Many thanks for all the replies, looks like a lot of reading (inc manual) followed by furtling with the settings:D

Ian can this Introduction to RAW now erupt?


Regards


Rod

beardedwombat
24th November 2007, 05:27 PM
There's nothing like sitting at home when its raining, having a good furtle!:D

Ian
24th November 2007, 07:32 PM
Many thanks for all the replies, looks like a lot of reading (inc manual) followed by furtling with the settings:D

Ian can this Introduction to RAW now erupt?


Regards


Rod

Give me a moment :rolleyes::D

Ian

PeterD
24th November 2007, 08:50 PM
Looking forward to the Intro to RAW Ian. Sounds very useful as I am going off recording Jpg only. RAW files will allow me to post process without loosing the original image - right?

Cheers

PeterD

Barr1e
24th November 2007, 10:06 PM
I am also looking forward to Ian's RAW item. I have felt that I would like to go down that route for the past couple of years and when researching for a good RAW converter got differing opinions on almost every site.

It would be interesting to hear which program members use.

Kindest regards. Barr1e

Ian
24th November 2007, 10:24 PM
I am also looking forward to Ian's RAW item. I have felt that I would like to go down that route for the past couple of years and when researching for a good RAW converter got differing opinions on almost every site.

It would be interesting to hear which program members use.

Kindest regards. Barr1e

Actually the free Olympus Master software is a good start. Olympus Studio is good and supports batch processing but it is slow and not as intuitive as I'd have liked. But it produces very high quality results and as it models your camera closely, the starting point is usually better than with independent solutions. Adobe Camera RAW, which is at the heart of Photoshop and Lightroom, is very powerful, fast and easy to use. It's a bargain with Photoshop Elements 6.0. Another package worth looking at is Bibble, which has powerful noise management features built in, as well as lens and other distortion paramenter corrections. LightSurf is another interesting package.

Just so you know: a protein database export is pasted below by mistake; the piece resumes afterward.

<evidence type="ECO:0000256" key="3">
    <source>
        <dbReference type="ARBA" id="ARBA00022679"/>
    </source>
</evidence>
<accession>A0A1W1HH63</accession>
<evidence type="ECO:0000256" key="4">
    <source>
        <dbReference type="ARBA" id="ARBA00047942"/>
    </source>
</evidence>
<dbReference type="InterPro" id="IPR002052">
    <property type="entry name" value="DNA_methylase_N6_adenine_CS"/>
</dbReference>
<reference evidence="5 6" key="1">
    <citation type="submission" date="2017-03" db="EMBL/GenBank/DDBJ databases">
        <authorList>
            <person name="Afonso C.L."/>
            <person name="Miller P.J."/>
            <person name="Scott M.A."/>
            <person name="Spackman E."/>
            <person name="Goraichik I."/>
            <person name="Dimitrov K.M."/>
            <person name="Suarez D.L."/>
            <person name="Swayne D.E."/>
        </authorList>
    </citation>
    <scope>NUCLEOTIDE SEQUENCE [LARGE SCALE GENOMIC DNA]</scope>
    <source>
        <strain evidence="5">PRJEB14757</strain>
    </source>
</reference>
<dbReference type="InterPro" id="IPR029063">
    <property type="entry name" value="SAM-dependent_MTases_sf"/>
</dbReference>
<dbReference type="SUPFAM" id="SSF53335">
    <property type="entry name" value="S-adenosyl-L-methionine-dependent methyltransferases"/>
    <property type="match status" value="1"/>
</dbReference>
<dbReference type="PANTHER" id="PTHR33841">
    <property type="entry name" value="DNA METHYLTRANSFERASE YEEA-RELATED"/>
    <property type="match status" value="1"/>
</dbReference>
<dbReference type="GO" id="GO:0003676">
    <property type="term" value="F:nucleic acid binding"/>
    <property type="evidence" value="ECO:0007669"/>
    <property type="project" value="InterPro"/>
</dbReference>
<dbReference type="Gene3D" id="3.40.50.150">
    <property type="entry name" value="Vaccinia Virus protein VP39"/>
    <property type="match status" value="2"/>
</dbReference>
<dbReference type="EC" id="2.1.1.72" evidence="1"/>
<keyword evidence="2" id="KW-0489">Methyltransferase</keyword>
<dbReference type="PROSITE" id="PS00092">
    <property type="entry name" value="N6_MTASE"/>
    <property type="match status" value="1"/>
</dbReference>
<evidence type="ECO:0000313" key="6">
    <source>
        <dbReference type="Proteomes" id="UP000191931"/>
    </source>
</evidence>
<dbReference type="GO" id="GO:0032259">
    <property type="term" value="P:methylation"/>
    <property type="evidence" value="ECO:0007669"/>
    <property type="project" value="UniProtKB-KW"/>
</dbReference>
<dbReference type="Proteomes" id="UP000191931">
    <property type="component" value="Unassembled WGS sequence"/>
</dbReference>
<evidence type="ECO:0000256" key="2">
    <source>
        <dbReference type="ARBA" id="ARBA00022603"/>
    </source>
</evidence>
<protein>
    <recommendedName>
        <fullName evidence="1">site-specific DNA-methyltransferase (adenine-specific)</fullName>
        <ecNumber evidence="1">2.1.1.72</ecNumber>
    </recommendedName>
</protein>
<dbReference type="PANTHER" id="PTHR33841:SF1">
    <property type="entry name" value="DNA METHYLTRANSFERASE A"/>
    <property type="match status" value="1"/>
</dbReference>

Ian

beardedwombat
24th November 2007, 11:46 PM
I reckon Bibble Lite is the easiest to use for someone new to RAW. It is very straightforward to use and much faster than Olympus Master. It incorporates Noise Ninja and a few other plugins too. I tend to use Lightroom most of the time mainly because I get excellent results but also I love the elegant UI and the fact that the panels glide from view leaving pretty much a full screen image and return when you hover over the side or bottom bars. ACDSee Pro is ok but not so intuitive as Bibble or Lightroom. Lightroom is however, a bit pricey.
Chris

ndl0071
26th November 2007, 03:09 PM
I too will be looking forward to Ians Raw article (no pressure Ian:))
I have dabbled with Raw using Adobe as the converter, but being self taught you never really know where you've cut corners, any pointers will be welcome.
Thanks Ian:)

PeterD
26th November 2007, 05:42 PM
Yes, I too have dabbled with RAW. The main downside is the slow download times with the E500.

Ian,

I have a quick look at Adobe both the Adobe products you mention. Which would you recommend, Elements or Lightroom?

Thanks

PeterD

ndl0071
27th November 2007, 08:52 AM
Hi Peter

I am surprised 'bout the slow download (or is it upload:confused:) on your 500, I have downloaded RAW from my C7070 and 510 and have not noticed a slow tranfer, not tried it on a 500 though so I cannot comment on that.
My thoughts on your software dilema is simply you get what you pay for, Lightroom is expensive but in my opinion worth the spend, even if you currently do not use all of the features you may well grow into them as you do the learning curve, paticulary with RAW in mind, also the file sorting features are superb with Lightroom. I use CS3 (still trying to get to grips with) but I believe some of the features are common across both packages.